Beatles Ditch Best To Record With Ringo, Hendrix Signs Bad Contract: This Day In Classic Rock [Videos]

The Beatles were in Hamburg today in 1960 when they ditched their drummer Pete Best to head into a recording studio with the rhythm section of fellow Liverpool band Rory Storm and the Hurricanes, bass player Lu Walters and drummer Ritchie Starkey. They recorded a cover of George Gershwin’s Summertime direct to 78-rpm record, which marked the first time they recorded with Starkey, who would later adopt the stage name Ringo Starr and replace Best permanently two years later. They made a total of 4 copies of today’s session, none of which survive.

Based on his previous work with Little Richard’s band, The Isley Brothers, and Curtis Knight and The Squires, New York music entrepreneur Ed Chalpin signed guitarist Jimi Hendrix to a three year recording contract today in 1965 that gave Jimi exactly $1 and a 1% royalty on his recordings. Hendrix would start his own band, Jimmie James and the Blue Flames, but the crappy contract would come back to bite him two years later when he hit it big in England.

Tonight in 1966 was the launch party for the influential British “hippie” newspaper The International Times at London’s Roundhouse, an 1847 railroad turntable building that would host major countercultural events through the 60’s that still stands, protected on Britain’s National Register of Historic Places. Tonight’s line up, which started it’s life as a music venue, included a Caribbean Steel Drum band, Yoko Ono, The Soft Machine, former Moody Blues guitarist Denny Laine, The Move, and The Pink Floyd, who were paid a whopping £15. Flyers encouraged attendees to “Bring your own poison, bring flowers and gas filled balloons”.

The New Yardbirds, who’d been assembled by guitarist Jimmy Page to fulfill the contract obligations he’d inherited as the last-standing member of that storied band, played for the first time tonight in 1968 under their new name Led Zeppelin at Surrey University in England.

Keith Richards of The Rolling Stones was already in Los Angeles when a French court ruled today in 1973 that he be given a one-year suspended prison sentence and be barred from entering France for two years after having been caught at Nellcôte, a 16-room 1898 mansion on the Côte d’Azur where they’d started recording Exile on Main Street in the basement, with the deadly gateway drug marijuana, though vast quantities of much harder drugs had been used freely there. Keith and the band had fled to finish the album in California.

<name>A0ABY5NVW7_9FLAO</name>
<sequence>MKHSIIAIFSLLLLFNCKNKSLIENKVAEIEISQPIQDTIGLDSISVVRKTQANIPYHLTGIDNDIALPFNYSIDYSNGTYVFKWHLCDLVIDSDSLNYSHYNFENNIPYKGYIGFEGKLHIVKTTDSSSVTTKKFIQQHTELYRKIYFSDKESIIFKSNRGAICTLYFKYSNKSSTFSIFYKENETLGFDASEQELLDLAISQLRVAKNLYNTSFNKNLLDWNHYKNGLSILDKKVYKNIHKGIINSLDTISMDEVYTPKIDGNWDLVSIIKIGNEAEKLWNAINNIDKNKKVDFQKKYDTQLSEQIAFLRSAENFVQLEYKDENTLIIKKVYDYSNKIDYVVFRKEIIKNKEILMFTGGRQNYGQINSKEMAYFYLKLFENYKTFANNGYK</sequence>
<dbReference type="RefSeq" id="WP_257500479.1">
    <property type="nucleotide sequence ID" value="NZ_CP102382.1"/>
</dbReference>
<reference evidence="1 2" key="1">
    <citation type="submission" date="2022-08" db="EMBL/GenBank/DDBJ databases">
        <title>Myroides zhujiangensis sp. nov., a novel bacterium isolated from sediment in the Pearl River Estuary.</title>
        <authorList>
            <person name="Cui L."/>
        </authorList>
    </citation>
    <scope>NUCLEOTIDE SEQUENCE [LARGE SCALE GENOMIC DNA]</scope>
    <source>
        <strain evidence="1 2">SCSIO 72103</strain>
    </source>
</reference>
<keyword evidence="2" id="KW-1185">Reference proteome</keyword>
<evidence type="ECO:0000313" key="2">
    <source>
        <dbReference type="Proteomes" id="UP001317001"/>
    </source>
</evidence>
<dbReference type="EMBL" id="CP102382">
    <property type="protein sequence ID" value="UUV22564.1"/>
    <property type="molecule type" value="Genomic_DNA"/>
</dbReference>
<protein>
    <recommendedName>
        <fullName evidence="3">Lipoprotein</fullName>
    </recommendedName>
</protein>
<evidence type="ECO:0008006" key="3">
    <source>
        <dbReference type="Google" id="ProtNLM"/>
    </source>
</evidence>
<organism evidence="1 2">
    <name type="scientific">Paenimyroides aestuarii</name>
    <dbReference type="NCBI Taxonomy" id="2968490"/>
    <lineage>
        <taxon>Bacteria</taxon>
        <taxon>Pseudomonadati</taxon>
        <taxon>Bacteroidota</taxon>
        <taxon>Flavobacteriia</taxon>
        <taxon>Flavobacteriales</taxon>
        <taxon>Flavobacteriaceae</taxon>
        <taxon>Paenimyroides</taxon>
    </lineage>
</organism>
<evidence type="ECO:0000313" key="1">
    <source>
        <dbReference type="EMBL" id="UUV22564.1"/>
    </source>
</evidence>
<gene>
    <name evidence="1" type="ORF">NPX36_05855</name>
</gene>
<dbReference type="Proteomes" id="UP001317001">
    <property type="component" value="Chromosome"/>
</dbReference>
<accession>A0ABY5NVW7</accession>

Paul and Linda McCartney were the guest voices on Fox’s prime-time cartoon comedy created by Evergreen State College grad Matt Groening, The Simpsons, tonight in 1995 in an episode called Lisa The Vegetarian. Linda had got her husband to stop “eating anything with a face” in 1975, and the two agreed to the appearance on the stipulation that Lisa’s decision would be a permanent character change. Producers of the show were keen to have him on, John  Lennon had died before it started, but Ringo Starr and George Harrison had already made appearances. Paul was particularly amused by the writer’s idea of back-masking one of his songs, and recorded over Maybe I’m Amazed played backwards a recipe for “a really rippin’ (vegetarian) Lentil Soup”, and “Oh, and by the way….I’m  alive.”

Mötley Crüe drummer Tommy Lee and wife Pamela Anderson were out for the evening club-hopping in Hollywood tonight in 1996 when a paparazzi started taking pictures. Tommy beat the man senseless, for which he was arrested and charged with assault, and would serve 4 months in jail.

56 year old Welsh guitarist Dave Edmunds was on tour in the U.S. today in 2000 when he took time out for triple bypass heart surgery at L.A.’s Cedar Sinai Hospital. He’s still with us at age 71.

Dave Clark Five singer Mike Smith fell off a ladder at home in Spain today in 2003, It left him paralyzed from the waist down, and he would die of pneumonia in 2008, just two weeks before the band was inducted into the Rock and Roll Hall of Fame.

Jon Bon Jovi’s lawyers were in court today in 2008 petitioning for a legal cease-and-desist order to prevent the presidential campaign of John McCain and Sarah Palin from using his song Who Says You Can’t Go Home? at rallies today in 2008. Jackson Browne, The Foo Fighters, and Seattle’s Heart had already filed the same legal action, but Jon took it a step further, inviting fans to his home in New Jersey for a $30,000-a-plate fundraising dinner and show for the campaign of Barack Obama.

U2 frontman Bono Vox issued a public apology today in 2014 after the band’s new album Songs of Innocence was automatically downloaded to the iTunes libraries of Apple customers worldwide, with no apparent way to delete it. He called the stunt “A drop of megalomania, a touch of generosity”.

Rock and Roll Birthdays

One-hit-wonder Barry McGuire is 81.

Seattle-born singing drummer Don Stevenson of The Frantics and Moby Grape is 74.



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